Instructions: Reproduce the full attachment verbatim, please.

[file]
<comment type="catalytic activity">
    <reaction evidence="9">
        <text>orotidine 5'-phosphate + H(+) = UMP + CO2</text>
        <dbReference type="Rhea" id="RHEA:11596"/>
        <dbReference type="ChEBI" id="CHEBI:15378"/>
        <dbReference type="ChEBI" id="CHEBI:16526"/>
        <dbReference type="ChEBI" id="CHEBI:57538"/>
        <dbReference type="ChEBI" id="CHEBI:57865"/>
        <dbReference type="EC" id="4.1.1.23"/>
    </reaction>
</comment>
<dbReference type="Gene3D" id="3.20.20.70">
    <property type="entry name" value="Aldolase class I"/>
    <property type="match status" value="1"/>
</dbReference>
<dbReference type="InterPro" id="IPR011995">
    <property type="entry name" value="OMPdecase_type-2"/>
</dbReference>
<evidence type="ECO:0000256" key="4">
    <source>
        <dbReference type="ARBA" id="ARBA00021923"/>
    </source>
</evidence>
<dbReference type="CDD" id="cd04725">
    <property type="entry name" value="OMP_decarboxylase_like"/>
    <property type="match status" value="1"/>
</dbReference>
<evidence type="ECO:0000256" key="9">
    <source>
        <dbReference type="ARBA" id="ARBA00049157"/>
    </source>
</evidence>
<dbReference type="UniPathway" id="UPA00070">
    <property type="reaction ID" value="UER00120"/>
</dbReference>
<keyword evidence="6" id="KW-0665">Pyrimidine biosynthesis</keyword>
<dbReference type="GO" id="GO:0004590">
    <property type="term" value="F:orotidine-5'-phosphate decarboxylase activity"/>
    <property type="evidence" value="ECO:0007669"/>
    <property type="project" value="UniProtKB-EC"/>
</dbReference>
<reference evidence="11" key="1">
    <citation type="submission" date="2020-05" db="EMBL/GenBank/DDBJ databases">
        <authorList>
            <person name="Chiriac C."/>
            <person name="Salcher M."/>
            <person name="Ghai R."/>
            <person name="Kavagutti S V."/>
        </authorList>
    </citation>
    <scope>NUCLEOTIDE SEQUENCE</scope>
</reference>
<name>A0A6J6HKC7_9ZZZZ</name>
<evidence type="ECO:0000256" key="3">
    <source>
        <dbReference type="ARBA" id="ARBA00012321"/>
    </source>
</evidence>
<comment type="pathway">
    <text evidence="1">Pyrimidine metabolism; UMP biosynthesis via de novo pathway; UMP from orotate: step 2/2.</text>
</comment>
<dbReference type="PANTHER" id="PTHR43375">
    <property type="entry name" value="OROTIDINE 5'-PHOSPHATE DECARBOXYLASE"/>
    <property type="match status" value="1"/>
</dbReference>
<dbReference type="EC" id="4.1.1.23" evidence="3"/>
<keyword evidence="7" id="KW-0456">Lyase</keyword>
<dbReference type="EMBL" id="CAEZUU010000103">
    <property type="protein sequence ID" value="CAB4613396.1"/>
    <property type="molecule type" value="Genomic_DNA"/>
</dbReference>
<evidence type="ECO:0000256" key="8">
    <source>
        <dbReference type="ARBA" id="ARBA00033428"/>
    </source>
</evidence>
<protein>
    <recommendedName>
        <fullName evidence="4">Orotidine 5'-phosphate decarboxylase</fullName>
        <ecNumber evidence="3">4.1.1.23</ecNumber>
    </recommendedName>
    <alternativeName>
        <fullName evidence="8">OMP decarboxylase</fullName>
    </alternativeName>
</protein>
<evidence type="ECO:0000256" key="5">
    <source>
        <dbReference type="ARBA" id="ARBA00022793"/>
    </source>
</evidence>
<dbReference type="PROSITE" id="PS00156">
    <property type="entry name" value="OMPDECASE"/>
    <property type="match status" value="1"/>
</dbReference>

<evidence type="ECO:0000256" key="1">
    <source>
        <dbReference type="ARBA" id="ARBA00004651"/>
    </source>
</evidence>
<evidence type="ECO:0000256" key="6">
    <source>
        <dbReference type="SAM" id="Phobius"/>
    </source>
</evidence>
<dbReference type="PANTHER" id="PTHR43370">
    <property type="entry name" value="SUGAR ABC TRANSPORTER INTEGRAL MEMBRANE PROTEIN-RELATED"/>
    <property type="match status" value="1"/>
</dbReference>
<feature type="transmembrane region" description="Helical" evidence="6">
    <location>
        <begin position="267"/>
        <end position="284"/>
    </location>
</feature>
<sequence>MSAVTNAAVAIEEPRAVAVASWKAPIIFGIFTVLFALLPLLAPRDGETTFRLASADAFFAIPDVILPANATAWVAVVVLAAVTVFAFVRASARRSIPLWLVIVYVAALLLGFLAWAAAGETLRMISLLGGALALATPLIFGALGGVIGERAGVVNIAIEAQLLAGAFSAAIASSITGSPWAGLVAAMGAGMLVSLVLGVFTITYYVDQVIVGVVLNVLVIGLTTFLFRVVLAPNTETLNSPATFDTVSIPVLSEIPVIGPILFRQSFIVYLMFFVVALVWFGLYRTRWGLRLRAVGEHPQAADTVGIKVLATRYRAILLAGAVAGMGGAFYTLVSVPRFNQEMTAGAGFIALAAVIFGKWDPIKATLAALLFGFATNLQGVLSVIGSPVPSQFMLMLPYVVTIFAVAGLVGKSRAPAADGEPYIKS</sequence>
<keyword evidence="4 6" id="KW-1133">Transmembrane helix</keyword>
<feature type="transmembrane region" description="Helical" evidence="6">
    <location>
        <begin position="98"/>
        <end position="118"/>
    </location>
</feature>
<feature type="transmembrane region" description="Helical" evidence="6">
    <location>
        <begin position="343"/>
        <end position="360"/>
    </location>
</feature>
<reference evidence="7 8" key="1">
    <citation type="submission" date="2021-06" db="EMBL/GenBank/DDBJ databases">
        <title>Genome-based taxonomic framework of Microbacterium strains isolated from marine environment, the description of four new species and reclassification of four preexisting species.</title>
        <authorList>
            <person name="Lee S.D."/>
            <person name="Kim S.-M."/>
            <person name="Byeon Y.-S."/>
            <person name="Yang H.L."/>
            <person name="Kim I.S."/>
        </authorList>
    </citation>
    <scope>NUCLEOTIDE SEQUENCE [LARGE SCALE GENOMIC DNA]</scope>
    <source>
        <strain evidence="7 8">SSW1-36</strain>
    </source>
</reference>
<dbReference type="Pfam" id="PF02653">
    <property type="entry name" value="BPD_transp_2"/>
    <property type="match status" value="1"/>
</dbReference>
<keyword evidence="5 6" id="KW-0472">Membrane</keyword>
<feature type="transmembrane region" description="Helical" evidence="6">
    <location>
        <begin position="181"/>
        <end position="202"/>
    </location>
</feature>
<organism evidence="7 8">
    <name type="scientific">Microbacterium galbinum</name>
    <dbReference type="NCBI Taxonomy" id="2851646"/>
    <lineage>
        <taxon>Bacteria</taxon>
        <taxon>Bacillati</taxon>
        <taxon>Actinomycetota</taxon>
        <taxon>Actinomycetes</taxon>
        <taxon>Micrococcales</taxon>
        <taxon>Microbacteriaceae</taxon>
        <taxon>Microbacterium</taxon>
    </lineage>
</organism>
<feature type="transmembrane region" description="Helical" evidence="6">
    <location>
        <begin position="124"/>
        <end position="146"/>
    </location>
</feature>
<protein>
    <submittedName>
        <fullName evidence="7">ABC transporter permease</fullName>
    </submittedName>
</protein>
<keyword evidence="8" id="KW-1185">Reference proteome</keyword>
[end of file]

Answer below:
<comment type="catalytic activity">
    <reaction evidence="9">
        <text>orotidine 5'-phosphate + H(+) = UMP + CO2</text>
        <dbReference type="Rhea" id="RHEA:11596"/>
        <dbReference type="ChEBI" id="CHEBI:15378"/>
        <dbReference type="ChEBI" id="CHEBI:16526"/>
        <dbReference type="ChEBI" id="CHEBI:57538"/>
        <dbReference type="ChEBI" id="CHEBI:57865"/>
        <dbReference type="EC" id="4.1.1.23"/>
    </reaction>
</comment>
<dbReference type="Gene3D" id="3.20.20.70">
    <property type="entry name" value="Aldolase class I"/>
    <property type="match status" value="1"/>
</dbReference>
<dbReference type="InterPro" id="IPR011995">
    <property type="entry name" value="OMPdecase_type-2"/>
</dbReference>
<evidence type="ECO:0000256" key="4">
    <source>
        <dbReference type="ARBA" id="ARBA00021923"/>
    </source>
</evidence>
<dbReference type="CDD" id="cd04725">
    <property type="entry name" value="OMP_decarboxylase_like"/>
    <property type="match status" value="1"/>
</dbReference>
<evidence type="ECO:0000256" key="9">
    <source>
        <dbReference type="ARBA" id="ARBA00049157"/>
    </source>
</evidence>
<dbReference type="UniPathway" id="UPA00070">
    <property type="reaction ID" value="UER00120"/>
</dbReference>
<keyword evidence="6" id="KW-0665">Pyrimidine biosynthesis</keyword>
<dbReference type="GO" id="GO:0004590">
    <property type="term" value="F:orotidine-5'-phosphate decarboxylase activity"/>
    <property type="evidence" value="ECO:0007669"/>
    <property type="project" value="UniProtKB-EC"/>
</dbReference>
<reference evidence="11" key="1">
    <citation type="submission" date="2020-05" db="EMBL/GenBank/DDBJ databases">
        <authorList>
            <person name="Chiriac C."/>
            <person name="Salcher M."/>
            <person name="Ghai R."/>
            <person name="Kavagutti S V."/>
        </authorList>
    </citation>
    <scope>NUCLEOTIDE SEQUENCE</scope>
</reference>
<name>A0A6J6HKC7_9ZZZZ</name>
<evidence type="ECO:0000256" key="3">
    <source>
        <dbReference type="ARBA" id="ARBA00012321"/>
    </source>
</evidence>
<comment type="pathway">
    <text evidence="1">Pyrimidine metabolism; UMP biosynthesis via de novo pathway; UMP from orotate: step 2/2.</text>
</comment>
<dbReference type="PANTHER" id="PTHR43375">
    <property type="entry name" value="OROTIDINE 5'-PHOSPHATE DECARBOXYLASE"/>
    <property type="match status" value="1"/>
</dbReference>
<dbReference type="EC" id="4.1.1.23" evidence="3"/>
<keyword evidence="7" id="KW-0456">Lyase</keyword>
<dbReference type="EMBL" id="CAEZUU010000103">
    <property type="protein sequence ID" value="CAB4613396.1"/>
    <property type="molecule type" value="Genomic_DNA"/>
</dbReference>
<evidence type="ECO:0000256" key="8">
    <source>
        <dbReference type="ARBA" id="ARBA00033428"/>
    </source>
</evidence>
<protein>
    <recommendedName>
        <fullName evidence="4">Orotidine 5'-phosphate decarboxylase</fullName>
        <ecNumber evidence="3">4.1.1.23</ecNumber>
    </recommendedName>
    <alternativeName>
        <fullName evidence="8">OMP decarboxylase</fullName>
    </alternativeName>
</protein>
<evidence type="ECO:0000256" key="5">
    <source>
        <dbReference type="ARBA" id="ARBA00022793"/>
    </source>
</evidence>
<dbReference type="PROSITE" id="PS00156">
    <property type="entry name" value="OMPDECASE"/>
    <property type="match status" value="1"/>
</dbReference>

<evidence type="ECO:0000256" key="1">
    <source>
        <dbReference type="ARBA" id="ARBA00004651"/>
    </source>
</evidence>
<evidence type="ECO:0000256" key="6">
    <source>
        <dbReference type="SAM" id="Phobius"/>
    </source>
</evidence>
<dbReference type="PANTHER" id="PTHR43370">
    <property type="entry name" value="SUGAR ABC TRANSPORTER INTEGRAL MEMBRANE PROTEIN-RELATED"/>
    <property type="match status" value="1"/>
</dbReference>
<feature type="transmembrane region" description="Helical" evidence="6">
    <location>
        <begin position="267"/>
        <end position="284"/>
    </location>
</feature>
<sequence>MSAVTNAAVAIEEPRAVAVASWKAPIIFGIFTVLFALLPLLAPRDGETTFRLASADAFFAIPDVILPANATAWVAVVVLAAVTVFAFVRASARRSIPLWLVIVYVAALLLGFLAWAAAGETLRMISLLGGALALATPLIFGALGGVIGERAGVVNIAIEAQLLAGAFSAAIASSITGSPWAGLVAAMGAGMLVSLVLGVFTITYYVDQVIVGVVLNVLVIGLTTFLFRVVLAPNTETLNSPATFDTVSIPVLSEIPVIGPILFRQSFIVYLMFFVVALVWFGLYRTRWGLRLRAVGEHPQAADTVGIKVLATRYRAILLAGAVAGMGGAFYTLVSVPRFNQEMTAGAGFIALAAVIFGKWDPIKATLAALLFGFATNLQGVLSVIGSPVPSQFMLMLPYVVTIFAVAGLVGKSRAPAADGEPYIKS</sequence>
<keyword evidence="4 6" id="KW-1133">Transmembrane helix</keyword>
<feature type="transmembrane region" description="Helical" evidence="6">
    <location>
        <begin position="98"/>
        <end position="118"/>
    </location>
</feature>
<feature type="transmembrane region" description="Helical" evidence="6">
    <location>
        <begin position="343"/>
        <end position="360"/>
    </location>
</feature>
<reference evidence="7 8" key="1">
    <citation type="submission" date="2021-06" db="EMBL/GenBank/DDBJ databases">
        <title>Genome-based taxonomic framework of Microbacterium strains isolated from marine environment, the description of four new species and reclassification of four preexisting species.</title>
        <authorList>
            <person name="Lee S.D."/>
            <person name="Kim S.-M."/>
            <person name="Byeon Y.-S."/>
            <person name="Yang H.L."/>
            <person name="Kim I.S."/>
        </authorList>
    </citation>
    <scope>NUCLEOTIDE SEQUENCE [LARGE SCALE GENOMIC DNA]</scope>
    <source>
        <strain evidence="7 8">SSW1-36</strain>
    </source>
</reference>
<dbReference type="Pfam" id="PF02653">
    <property type="entry name" value="BPD_transp_2"/>
    <property type="match status" value="1"/>
</dbReference>
<keyword evidence="5 6" id="KW-0472">Membrane</keyword>
<feature type="transmembrane region" description="Helical" evidence="6">
    <location>
        <begin position="181"/>
        <end position="202"/>
    </location>
</feature>
<organism evidence="7 8">
    <name type="scientific">Microbacterium galbinum</name>
    <dbReference type="NCBI Taxonomy" id="2851646"/>
    <lineage>
        <taxon>Bacteria</taxon>
        <taxon>Bacillati</taxon>
        <taxon>Actinomycetota</taxon>
        <taxon>Actinomycetes</taxon>
        <taxon>Micrococcales</taxon>
        <taxon>Microbacteriaceae</taxon>
        <taxon>Microbacterium</taxon>
    </lineage>
</organism>
<feature type="transmembrane region" description="Helical" evidence="6">
    <location>
        <begin position="124"/>
        <end position="146"/>
    </location>
</feature>
<protein>
    <submittedName>
        <fullName evidence="7">ABC transporter permease</fullName>
    </submittedName>
</protein>
<keyword evidence="8" id="KW-1185">Reference proteome</keyword>